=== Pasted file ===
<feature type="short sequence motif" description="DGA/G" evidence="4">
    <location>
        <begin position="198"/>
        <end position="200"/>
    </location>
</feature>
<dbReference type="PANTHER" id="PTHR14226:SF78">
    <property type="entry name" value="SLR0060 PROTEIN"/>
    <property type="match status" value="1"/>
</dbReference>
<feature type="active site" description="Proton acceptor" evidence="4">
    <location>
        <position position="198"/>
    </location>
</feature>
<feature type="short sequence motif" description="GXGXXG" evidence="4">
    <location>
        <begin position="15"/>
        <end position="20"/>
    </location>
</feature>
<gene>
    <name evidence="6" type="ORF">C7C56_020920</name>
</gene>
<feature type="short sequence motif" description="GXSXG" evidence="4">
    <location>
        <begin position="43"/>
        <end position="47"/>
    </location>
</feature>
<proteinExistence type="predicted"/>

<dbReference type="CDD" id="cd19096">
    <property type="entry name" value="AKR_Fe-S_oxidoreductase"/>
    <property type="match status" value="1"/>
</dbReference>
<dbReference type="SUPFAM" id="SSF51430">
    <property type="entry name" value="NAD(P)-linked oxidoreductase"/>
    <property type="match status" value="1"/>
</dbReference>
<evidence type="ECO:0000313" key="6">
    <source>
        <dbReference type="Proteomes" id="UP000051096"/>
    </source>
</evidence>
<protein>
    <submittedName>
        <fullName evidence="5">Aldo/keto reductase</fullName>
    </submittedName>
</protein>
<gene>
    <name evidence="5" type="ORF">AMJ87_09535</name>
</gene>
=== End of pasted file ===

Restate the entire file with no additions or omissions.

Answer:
<feature type="short sequence motif" description="DGA/G" evidence="4">
    <location>
        <begin position="198"/>
        <end position="200"/>
    </location>
</feature>
<dbReference type="PANTHER" id="PTHR14226:SF78">
    <property type="entry name" value="SLR0060 PROTEIN"/>
    <property type="match status" value="1"/>
</dbReference>
<feature type="active site" description="Proton acceptor" evidence="4">
    <location>
        <position position="198"/>
    </location>
</feature>
<feature type="short sequence motif" description="GXGXXG" evidence="4">
    <location>
        <begin position="15"/>
        <end position="20"/>
    </location>
</feature>
<gene>
    <name evidence="6" type="ORF">C7C56_020920</name>
</gene>
<feature type="short sequence motif" description="GXSXG" evidence="4">
    <location>
        <begin position="43"/>
        <end position="47"/>
    </location>
</feature>
<proteinExistence type="predicted"/>

<dbReference type="CDD" id="cd19096">
    <property type="entry name" value="AKR_Fe-S_oxidoreductase"/>
    <property type="match status" value="1"/>
</dbReference>
<dbReference type="SUPFAM" id="SSF51430">
    <property type="entry name" value="NAD(P)-linked oxidoreductase"/>
    <property type="match status" value="1"/>
</dbReference>
<evidence type="ECO:0000313" key="6">
    <source>
        <dbReference type="Proteomes" id="UP000051096"/>
    </source>
</evidence>
<protein>
    <submittedName>
        <fullName evidence="5">Aldo/keto reductase</fullName>
    </submittedName>
</protein>
<gene>
    <name evidence="5" type="ORF">AMJ87_09535</name>
</gene>